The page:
Pubdate: Fri, 02 Mar 2018
Source: London Free Press (CN ON)
Copyright: 2018 The London Free Press
Author: Jennifer Bieman
Page: A2


Nearly three weeks in, London's temporary overdose-prevention site -
the first of its kind in the province - has gone from four drug users
a day to 44, and front-line workers are beaming.

The stripped-down supervised consumption facility opened Feb. 12, a
quick, co-ordinated response to the growing number of opioid overdoses
among London drug users. As of Tuesday, staff were seeing as many as
44 clients a day.

"Clients are having trouble believing it. It's too good to be true,"
said Sonja Burke, needle exchange director at the Regional HIV/AIDS

"We've had the needle exchange program for 25 years . . . We've a
solid service for these people. This is just an additional service.
The trusting relationships are there."

In its first 13 days, the site had 262 visits, Burke said. The
attendance boost has been driven by the facility's reputation among
clients, she says, a testament to the clinic's safe and welcoming 

"Our clients are our best ambassadors. It doesn't matter what we do or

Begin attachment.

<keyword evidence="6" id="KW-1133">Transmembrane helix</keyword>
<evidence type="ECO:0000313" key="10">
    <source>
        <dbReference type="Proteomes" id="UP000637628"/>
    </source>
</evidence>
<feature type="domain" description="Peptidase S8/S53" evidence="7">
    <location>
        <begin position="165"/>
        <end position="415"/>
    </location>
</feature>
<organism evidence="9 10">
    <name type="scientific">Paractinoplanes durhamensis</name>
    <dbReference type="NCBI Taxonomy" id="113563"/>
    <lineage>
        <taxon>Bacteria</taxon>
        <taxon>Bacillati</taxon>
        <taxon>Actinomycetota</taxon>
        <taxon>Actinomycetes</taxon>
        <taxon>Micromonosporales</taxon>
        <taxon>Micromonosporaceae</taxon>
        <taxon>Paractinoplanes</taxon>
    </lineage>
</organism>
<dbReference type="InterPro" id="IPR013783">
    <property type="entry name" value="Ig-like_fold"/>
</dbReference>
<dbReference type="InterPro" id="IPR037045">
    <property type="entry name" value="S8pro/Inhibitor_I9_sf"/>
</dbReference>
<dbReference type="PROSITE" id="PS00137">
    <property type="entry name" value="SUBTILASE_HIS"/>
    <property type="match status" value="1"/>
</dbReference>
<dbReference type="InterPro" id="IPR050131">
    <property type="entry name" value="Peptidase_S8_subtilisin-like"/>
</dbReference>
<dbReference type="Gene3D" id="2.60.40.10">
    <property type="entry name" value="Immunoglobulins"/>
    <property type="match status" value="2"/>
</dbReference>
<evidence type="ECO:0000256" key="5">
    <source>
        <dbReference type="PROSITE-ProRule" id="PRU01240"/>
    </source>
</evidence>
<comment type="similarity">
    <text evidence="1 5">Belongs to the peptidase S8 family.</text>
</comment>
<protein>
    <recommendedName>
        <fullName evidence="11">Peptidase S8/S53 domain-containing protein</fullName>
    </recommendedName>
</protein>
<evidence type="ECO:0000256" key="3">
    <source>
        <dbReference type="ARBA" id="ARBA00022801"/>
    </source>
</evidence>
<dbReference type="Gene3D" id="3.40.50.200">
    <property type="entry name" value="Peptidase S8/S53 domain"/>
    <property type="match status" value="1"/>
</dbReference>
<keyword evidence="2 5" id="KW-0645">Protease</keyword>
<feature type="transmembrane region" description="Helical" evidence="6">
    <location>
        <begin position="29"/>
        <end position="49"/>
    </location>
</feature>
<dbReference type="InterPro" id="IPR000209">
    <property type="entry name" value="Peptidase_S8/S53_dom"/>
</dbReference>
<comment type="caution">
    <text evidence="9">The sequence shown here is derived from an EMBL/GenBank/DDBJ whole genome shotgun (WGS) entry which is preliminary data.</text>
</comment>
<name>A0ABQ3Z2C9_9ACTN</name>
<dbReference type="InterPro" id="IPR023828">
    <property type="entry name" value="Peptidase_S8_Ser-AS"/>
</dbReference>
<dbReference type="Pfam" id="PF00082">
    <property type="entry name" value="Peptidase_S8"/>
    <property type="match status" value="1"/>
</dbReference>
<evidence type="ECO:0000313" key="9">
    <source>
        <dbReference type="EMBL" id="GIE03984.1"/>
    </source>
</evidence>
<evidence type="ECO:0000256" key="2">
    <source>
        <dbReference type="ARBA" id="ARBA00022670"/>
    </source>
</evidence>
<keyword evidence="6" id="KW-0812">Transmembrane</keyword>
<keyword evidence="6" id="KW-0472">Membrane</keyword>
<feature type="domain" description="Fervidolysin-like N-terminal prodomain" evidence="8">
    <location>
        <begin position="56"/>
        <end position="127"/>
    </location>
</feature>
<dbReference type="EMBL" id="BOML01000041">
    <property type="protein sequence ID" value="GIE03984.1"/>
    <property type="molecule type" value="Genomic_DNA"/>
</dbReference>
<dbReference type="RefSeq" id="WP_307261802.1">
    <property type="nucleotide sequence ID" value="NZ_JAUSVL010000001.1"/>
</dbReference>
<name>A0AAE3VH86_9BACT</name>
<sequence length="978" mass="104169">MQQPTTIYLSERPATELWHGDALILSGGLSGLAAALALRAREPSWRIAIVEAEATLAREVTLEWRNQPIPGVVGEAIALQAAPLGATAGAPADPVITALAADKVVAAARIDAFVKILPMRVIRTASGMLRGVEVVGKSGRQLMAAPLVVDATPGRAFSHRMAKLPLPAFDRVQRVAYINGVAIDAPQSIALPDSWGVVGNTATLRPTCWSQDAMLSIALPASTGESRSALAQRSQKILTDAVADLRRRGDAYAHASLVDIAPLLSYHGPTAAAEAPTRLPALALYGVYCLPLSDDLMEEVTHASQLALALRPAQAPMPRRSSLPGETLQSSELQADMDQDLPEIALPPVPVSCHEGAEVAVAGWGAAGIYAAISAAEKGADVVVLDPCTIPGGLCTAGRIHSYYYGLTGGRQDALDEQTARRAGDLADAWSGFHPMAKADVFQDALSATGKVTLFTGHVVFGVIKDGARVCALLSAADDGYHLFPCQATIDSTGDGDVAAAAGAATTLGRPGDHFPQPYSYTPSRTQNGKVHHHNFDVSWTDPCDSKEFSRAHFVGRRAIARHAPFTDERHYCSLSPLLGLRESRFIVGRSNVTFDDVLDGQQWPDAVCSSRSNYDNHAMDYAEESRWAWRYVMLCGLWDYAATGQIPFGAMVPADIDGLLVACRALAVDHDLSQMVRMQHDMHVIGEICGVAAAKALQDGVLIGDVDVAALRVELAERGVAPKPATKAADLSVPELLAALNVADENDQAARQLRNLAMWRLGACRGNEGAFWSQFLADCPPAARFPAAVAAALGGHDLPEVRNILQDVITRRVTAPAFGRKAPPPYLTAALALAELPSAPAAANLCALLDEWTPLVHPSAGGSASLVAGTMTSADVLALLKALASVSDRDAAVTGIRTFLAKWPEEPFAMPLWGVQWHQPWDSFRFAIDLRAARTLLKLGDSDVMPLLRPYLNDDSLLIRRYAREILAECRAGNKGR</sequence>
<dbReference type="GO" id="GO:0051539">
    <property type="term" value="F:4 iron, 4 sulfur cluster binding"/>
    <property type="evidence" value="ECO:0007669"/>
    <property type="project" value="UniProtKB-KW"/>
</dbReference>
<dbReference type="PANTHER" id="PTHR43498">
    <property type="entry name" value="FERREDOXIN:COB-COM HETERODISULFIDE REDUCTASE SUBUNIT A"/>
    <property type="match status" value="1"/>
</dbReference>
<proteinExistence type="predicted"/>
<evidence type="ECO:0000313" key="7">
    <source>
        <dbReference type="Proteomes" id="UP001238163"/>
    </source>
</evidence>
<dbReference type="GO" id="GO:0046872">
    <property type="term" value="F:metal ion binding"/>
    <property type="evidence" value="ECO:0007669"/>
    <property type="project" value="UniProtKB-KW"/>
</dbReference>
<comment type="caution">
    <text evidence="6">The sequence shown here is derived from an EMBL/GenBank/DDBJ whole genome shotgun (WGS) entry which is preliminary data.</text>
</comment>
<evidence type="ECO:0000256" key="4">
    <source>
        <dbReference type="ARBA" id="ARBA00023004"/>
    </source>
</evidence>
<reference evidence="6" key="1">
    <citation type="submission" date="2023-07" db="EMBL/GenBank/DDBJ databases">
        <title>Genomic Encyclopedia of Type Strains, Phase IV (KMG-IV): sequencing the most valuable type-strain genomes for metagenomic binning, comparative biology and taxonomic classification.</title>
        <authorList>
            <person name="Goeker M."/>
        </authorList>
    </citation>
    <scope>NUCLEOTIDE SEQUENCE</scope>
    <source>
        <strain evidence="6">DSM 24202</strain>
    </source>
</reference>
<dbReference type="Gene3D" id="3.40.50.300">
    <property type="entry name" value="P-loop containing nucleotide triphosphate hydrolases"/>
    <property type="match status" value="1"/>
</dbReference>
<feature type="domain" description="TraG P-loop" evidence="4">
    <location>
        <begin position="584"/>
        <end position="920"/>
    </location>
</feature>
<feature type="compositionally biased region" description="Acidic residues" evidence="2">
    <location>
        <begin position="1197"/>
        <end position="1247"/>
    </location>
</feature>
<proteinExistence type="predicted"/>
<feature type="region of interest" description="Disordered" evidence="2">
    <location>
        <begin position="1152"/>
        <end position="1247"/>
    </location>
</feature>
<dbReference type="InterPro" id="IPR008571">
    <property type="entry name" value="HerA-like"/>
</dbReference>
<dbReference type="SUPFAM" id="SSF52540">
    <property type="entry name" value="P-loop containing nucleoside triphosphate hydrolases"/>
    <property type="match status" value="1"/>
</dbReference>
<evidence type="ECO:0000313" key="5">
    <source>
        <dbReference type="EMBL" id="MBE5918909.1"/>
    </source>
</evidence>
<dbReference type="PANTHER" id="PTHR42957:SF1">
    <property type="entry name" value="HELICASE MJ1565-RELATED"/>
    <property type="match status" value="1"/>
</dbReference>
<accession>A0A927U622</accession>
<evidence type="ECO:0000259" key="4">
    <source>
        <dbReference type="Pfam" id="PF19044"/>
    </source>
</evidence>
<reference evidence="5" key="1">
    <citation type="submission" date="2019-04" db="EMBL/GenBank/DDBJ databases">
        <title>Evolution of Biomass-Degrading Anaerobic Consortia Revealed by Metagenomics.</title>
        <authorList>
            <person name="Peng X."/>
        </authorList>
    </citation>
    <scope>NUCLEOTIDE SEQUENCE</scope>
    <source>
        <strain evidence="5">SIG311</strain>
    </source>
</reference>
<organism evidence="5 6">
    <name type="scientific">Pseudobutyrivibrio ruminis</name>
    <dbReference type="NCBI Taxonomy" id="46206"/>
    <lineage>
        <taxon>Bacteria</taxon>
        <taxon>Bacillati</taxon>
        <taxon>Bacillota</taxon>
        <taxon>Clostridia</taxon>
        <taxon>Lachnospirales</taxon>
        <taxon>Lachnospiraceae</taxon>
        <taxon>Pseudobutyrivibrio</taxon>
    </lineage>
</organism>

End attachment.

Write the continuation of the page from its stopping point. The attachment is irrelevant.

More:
what we say, it's really what our clients tell each other that has the
true power," she said. "Word of mouth spread like crazy." The site is
a safe place to use illicit drugs under medical supervision, with
clean equipment and easily accessible naloxone, an opioid overdose
antidote, nearby.

Even with drug users flocking to the facility, building management and
staff at the site have not encountered any concerns and London police
have not reported any changes in crime or disturbances in the area,
the Middlesex London Health Unit said in a statement.

No overdoses have happened at the facility since it opened, the health
unit said.

The site at 186 King St. - where the Regional HIV/AIDS Connection
already operates a clean needle exchange program - is a response to
the deadly opioid drug crisis that's killed hundreds in Ontario.

In December, after Ottawa and Ontario paved the way for the emergency
measure, London health officials announced they were fast-tracking the
pop-up facility.

The site is designed as a stop-gap to handle an imminent need and
won't be open indefinitely, Burke said. But with London moving to open
a permanent supervised drug consumption site, she said this temporary
facility lays a strong foundation for the future of harm reduction in
the city.

"We're building relationships," Burke said. "It shifts fears to
connections. It shifts the unknowns to connections, to people, to
faces, to actions."
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